Memoirs of Hadrian: And Reflections on the Composition of Memoirs of Hadrian by Marguerite Yourcenar
The Emperor meditates on his past, describing his accession, military triumphs, love of poetry and music, and the philosophy that informed his powerful and far-flung rule. A work of superbly detailed research and sustained empathy, Memoirs of Hadrian captures the living spirit of the Emperor and of Ancient Rome. Marguerite de Crayencour (1903-88), who went by the inexact anagrammatic pen name 'Marguarite Yourcenar', was a Belgian-born French novelist and essayist, the first woman to be elected to the Academie francaise.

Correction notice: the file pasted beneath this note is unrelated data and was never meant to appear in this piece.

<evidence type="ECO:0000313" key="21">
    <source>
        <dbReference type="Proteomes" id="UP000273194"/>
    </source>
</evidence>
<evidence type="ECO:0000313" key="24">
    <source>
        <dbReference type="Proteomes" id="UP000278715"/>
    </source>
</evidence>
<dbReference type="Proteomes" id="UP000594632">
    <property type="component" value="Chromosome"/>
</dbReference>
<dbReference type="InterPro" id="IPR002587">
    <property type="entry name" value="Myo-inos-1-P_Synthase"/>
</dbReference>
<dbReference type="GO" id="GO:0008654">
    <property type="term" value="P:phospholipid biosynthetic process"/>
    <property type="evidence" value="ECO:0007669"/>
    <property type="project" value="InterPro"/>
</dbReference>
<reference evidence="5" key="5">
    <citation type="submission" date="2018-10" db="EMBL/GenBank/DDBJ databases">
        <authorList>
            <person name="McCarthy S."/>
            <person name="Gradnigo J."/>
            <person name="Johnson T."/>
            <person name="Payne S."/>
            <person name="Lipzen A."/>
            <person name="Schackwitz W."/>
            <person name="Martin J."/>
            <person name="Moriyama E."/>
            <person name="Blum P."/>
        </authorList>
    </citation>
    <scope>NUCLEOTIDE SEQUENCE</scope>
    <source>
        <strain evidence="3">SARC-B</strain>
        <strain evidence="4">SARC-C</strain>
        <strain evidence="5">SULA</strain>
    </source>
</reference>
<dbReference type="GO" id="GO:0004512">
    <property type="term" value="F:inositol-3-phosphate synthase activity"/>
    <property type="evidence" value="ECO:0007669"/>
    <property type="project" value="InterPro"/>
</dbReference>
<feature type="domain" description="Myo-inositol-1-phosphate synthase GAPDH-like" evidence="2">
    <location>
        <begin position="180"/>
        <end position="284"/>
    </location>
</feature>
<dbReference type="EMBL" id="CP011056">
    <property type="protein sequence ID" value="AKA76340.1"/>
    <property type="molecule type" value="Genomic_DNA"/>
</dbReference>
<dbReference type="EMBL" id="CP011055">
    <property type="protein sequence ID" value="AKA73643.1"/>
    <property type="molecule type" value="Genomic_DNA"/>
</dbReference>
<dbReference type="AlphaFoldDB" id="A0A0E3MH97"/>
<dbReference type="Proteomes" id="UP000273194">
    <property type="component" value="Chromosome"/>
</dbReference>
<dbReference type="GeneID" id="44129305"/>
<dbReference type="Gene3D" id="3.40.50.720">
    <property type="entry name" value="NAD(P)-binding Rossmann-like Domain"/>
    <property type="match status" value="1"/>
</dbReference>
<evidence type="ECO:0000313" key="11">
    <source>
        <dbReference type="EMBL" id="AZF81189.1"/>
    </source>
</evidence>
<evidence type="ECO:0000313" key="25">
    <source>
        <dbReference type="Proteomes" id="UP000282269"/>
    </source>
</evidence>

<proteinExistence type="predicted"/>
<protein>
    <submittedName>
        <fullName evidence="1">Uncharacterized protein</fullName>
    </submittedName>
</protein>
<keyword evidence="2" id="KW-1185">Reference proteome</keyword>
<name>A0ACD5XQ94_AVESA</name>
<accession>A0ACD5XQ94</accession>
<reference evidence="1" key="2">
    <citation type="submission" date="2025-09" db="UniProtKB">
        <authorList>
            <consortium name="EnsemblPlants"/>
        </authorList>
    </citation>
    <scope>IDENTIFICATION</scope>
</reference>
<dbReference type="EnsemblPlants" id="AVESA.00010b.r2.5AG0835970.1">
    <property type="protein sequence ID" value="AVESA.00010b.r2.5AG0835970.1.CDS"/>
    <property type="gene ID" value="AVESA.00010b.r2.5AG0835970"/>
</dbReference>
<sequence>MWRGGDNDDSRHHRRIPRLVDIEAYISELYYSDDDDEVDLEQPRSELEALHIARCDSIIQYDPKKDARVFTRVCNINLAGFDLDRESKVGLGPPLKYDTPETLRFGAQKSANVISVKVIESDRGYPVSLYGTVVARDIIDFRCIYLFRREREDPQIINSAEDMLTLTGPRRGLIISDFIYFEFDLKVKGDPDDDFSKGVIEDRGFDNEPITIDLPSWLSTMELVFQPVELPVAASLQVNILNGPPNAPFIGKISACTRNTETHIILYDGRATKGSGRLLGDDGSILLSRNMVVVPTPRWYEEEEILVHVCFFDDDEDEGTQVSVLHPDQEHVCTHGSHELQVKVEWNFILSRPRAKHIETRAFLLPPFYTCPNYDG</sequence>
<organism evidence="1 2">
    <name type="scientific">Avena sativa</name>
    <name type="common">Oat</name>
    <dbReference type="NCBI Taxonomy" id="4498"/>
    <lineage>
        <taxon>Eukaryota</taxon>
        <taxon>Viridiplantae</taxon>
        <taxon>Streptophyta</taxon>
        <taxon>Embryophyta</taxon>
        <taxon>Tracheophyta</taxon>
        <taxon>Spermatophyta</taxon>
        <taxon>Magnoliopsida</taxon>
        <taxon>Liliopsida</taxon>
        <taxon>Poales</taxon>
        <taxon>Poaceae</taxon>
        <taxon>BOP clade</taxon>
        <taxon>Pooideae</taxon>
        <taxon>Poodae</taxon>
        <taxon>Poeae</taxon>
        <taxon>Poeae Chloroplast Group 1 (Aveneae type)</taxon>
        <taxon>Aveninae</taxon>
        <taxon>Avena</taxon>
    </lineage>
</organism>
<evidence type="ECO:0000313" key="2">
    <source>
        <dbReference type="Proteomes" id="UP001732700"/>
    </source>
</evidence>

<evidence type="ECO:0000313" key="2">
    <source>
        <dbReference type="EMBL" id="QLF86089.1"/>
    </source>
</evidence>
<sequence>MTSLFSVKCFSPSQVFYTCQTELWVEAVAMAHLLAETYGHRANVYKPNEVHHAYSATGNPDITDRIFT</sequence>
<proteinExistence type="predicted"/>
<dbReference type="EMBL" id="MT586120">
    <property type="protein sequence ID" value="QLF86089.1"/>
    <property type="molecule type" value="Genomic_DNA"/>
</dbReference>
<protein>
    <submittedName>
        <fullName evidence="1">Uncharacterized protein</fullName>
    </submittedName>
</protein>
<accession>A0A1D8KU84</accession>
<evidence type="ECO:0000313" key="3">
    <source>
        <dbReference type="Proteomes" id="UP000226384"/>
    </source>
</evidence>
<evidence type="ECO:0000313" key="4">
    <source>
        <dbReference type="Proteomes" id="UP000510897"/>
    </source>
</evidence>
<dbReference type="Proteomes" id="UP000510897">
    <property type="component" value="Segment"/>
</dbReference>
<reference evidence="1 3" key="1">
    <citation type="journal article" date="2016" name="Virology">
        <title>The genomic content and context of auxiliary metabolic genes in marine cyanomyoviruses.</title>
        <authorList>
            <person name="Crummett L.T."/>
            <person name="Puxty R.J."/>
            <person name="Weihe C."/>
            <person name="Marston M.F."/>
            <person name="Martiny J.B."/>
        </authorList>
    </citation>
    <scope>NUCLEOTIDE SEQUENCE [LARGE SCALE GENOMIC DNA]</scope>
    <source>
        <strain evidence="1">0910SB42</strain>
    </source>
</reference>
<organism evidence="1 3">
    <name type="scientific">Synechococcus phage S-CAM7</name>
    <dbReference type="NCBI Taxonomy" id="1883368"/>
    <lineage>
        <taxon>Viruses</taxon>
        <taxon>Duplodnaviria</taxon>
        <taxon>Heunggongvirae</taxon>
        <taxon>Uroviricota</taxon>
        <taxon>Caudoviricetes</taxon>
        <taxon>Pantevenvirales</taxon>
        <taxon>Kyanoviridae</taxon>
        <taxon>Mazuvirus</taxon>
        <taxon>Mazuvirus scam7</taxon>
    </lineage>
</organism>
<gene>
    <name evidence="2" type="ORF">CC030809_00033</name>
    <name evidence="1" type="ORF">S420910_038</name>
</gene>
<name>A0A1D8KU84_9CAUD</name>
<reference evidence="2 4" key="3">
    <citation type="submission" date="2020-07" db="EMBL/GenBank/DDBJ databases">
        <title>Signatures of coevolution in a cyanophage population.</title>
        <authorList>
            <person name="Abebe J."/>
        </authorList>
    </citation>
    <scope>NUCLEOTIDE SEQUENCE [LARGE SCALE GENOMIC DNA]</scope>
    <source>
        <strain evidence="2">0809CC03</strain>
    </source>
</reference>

Her first novel Alexis was published in 1929; in 1939 she was invited to America by her lover Grace Frick, where she lectured in comparative literature at Sarah Lawrence College in New York. When Memoires d'Hadrien was first published in 1951, it was an immediate success and met with great critical acclaim. If you enjoyed Memoirs of Hadrian, you might like Robert Graves's I, Claudius, also available in Penguin Modern Classics.